Forbes is reporting that Nike’s stock rose 2% this past week, which is $3 billion in market value, after complying with spokesperson Colin Kaepernick’s appeal to pull its latest shoe. Last week, Nike removed the “Betsy Ross”, a version of their Air Max 1 Quick Strike. According to the CBS Sports, the shoe “was red, white and blue and featured on the back the original American flag (a.k.a. The Betsy Ross), which has 13 stars in a circle and 13 alternating red and white stripes, designed to represent the 13 original American colonies.” According to the Wall Street Journal, “Kaepernick reached out to Nike, noting that the original flag carried a "connection to an era of slavery” as “the flag has also been adopted for use by some extremist groups in America.”
Nike cancelled the shoe, stating:
"Nike has chosen not to release the Air Max 1 Quick Strike Fourth of July as it featured the old version of the American flag.”
Of course, white supremacist Twitter reacted badly to the news about the shoe, just like they did when Nike signed Kaepernick last year. Apparently, the mere mention of a stance denouncing racism is enough to enrage the people who want to protect racism, and they often call it un-American, or invoke #alllivesmatter. But before Twitter (and even during), these people expressed these opinions at work, at school, during holidays, whenever they had an opportunity.
Intervening online is important, but I wonder about the stories allies tell about racist and hateful friends and family. White supremacy sounds so ridiculous yet is still common because it’s more difficult to confront and disrupt a person’s biases in person. It’s easier to perform allyship and advocacy if it’s outward to the internet, alone. What many people do not understand (racists and un-actionable allies alike) is that we aren’t waiting for another death, or trying to debate anything. The denial of our oppression and the robbing of our lives by a system not build to protect us is white supremacist violence. However, it’s still important to push back on racist narratives, even if they sound ridiculous.
Racialized people should not have to constantly defend our dead ancestors, our fellow people killed by the police, Disney characters, and our objection to a shoe design. It’s not up to us to prove our humanity and advocates like Colin Kaepernick show us that we often don’t have to bother. Racism is seeping out of every crack in society now, and while scary, we can face it and try to dismantle it. It’s interesting when looking at these knee- jerk reactions: while white supremacy is totally dangerous, racists frame their arguments as if virtually anything connected to liberation is a threat. While Kaepernick’s recent move with Nike was strategic, it is not threatening.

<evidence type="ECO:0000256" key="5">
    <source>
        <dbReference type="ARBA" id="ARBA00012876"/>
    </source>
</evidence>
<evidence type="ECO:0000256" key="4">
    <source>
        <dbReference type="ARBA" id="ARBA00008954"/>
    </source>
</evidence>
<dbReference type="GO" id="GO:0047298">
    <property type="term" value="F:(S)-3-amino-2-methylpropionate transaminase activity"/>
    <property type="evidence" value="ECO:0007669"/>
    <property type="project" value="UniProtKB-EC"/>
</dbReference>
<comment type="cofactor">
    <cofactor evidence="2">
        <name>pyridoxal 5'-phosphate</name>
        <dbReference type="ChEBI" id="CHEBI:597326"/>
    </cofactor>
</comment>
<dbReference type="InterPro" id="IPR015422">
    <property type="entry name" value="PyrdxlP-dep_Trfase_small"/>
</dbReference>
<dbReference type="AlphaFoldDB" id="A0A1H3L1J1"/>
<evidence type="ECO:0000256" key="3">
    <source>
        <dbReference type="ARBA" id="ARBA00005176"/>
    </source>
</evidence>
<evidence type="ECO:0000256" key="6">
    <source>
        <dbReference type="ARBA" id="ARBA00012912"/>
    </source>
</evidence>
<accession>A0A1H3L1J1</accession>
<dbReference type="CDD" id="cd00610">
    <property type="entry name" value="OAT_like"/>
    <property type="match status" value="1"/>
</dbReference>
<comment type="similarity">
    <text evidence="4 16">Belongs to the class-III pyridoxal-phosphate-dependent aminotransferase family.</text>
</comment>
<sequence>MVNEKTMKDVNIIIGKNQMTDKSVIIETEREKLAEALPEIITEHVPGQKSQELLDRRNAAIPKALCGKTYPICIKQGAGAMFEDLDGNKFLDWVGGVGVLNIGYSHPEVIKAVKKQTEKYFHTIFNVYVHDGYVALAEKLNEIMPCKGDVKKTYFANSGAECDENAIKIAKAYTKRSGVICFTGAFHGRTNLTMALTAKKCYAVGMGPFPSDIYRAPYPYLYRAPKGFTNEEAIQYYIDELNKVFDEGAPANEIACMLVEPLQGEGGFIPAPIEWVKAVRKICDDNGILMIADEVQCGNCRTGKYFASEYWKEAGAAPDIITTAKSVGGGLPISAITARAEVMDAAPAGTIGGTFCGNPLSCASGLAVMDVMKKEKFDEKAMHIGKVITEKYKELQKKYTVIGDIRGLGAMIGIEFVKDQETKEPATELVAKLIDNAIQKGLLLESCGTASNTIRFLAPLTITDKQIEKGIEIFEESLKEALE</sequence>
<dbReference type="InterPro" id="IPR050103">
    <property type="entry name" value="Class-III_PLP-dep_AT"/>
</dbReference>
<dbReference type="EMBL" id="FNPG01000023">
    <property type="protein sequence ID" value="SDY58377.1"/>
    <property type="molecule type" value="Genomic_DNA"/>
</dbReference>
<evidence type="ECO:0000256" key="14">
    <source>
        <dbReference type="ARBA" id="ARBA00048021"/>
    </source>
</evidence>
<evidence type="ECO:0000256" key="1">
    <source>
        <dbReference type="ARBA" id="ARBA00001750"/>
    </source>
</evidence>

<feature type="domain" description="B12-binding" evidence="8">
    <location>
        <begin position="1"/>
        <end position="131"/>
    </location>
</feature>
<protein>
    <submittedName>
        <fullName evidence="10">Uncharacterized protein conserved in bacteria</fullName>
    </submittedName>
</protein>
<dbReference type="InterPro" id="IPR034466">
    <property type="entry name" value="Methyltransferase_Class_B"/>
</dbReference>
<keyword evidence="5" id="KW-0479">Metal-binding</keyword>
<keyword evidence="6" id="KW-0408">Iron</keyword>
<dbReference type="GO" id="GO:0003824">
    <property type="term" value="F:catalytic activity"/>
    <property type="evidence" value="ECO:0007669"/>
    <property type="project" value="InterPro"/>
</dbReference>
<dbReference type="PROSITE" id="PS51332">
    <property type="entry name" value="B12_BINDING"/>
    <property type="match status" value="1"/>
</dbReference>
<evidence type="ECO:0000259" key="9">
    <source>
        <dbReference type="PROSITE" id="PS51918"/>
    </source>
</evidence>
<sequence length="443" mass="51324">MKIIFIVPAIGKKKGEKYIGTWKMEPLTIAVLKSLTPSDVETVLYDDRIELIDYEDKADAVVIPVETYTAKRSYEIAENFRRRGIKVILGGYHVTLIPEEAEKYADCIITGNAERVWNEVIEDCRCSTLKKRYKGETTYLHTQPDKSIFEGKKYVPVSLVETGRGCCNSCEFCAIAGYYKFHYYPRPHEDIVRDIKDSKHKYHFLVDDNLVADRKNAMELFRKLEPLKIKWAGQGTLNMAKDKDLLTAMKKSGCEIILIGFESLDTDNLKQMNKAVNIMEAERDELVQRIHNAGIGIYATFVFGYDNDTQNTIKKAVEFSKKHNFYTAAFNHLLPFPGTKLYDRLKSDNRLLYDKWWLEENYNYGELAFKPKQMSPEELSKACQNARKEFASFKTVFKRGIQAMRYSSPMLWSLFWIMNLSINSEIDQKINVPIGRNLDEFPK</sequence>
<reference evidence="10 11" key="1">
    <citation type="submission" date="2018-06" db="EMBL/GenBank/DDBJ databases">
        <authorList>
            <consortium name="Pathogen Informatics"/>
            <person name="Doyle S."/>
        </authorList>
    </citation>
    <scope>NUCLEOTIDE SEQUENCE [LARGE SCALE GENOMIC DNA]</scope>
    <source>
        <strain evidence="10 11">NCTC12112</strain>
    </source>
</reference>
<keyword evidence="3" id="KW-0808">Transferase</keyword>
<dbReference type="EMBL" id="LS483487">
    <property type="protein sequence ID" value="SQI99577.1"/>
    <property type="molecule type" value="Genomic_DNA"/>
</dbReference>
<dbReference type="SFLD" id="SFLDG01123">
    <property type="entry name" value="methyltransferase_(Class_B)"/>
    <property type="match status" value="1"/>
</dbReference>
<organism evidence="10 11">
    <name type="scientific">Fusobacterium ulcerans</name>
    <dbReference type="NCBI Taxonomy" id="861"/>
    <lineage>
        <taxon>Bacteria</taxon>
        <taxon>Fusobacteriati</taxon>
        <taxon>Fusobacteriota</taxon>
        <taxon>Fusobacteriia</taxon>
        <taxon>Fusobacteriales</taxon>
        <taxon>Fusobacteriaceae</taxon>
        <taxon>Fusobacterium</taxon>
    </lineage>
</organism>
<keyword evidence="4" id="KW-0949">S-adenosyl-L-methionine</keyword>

To be clear, though some journalists suggest that Kaepernick is less useful when he’s not playing football, it’s clear he’s powerful in any position, QB or not. And that’s precisely what makes him a threat to white supremacy. Colin himself and his partner, radio and TV personality Nessa, have gone great lengths to explain and clarify his political position, his relationship with veterans, and his deep love for Black people. This helps people willing to listen and angers those who are racist. Also, Kaepernick’s work does not exist in isolation, no matter how many people pretend he came out of nowhere. My cohost and I had a fascinating discussion about this with Sportsnet’s Donnovan Bennett on episode 5 of our podcast Black Tea. On locating the history of Kaepernick’s activism, Bennet told us: “It’s not something that started 2 years ago when Colin Kaepernick took a knee and before that sat throughout the national anthem…this predates him whether it’s Tommie Smith or John Carlos at the 1968 Olympics, Muhammad Ali risking his career and his freedom standing and not wanting to be a part of a war he felt didn’t and really stand with what he believes in or what his religious beliefs were. Whether it’s guys like Bill Russell, or Jesse Owens and how his excellence did his talking in the face of the Nazi Germany regime. Black athletes have always stood for something even if it was just being able to play, and Jackie Robinson saying I’m going to not only turn the other check when I’m called things, but turn a fastball and hit it out of the park.”
Still, Kaepernick and the athletes who came before him, even though they were protesting inequality, were perceived to be aggressive – because they challenged the status quo, that being a system that only worked if they accepted their inferiority. In a new book, “White Fragility”, educator Robin DiAngelo (who is white) puts it this way – per The New Yorker:
Whites profit off of an American political and economic system that showers advantages on racial “winners” and oppresses racial “losers.” Yet, DiAngelo writes, white people cling to the notion of racial innocence, a form of weaponized denial that positions black people as the “havers” of race and the guardians of racial knowledge. Whiteness, on the other hand, scans as invisible, default, a form of racelessness. “Color blindness,” the argument that race shouldn’t matter, prevents us from grappling with how it does.
Colin Kaepernick’s alignment with Nike, one of the most successful American companies in the world, and their willingness to promote his message by making him an ambassador, was already making racists uncomfortable. That Nike decided to concede to his request has only added to that. And that Nike PROFITED in the aftermath of that decision, meaning they made money by respecting his suggestion, probably worries them even more.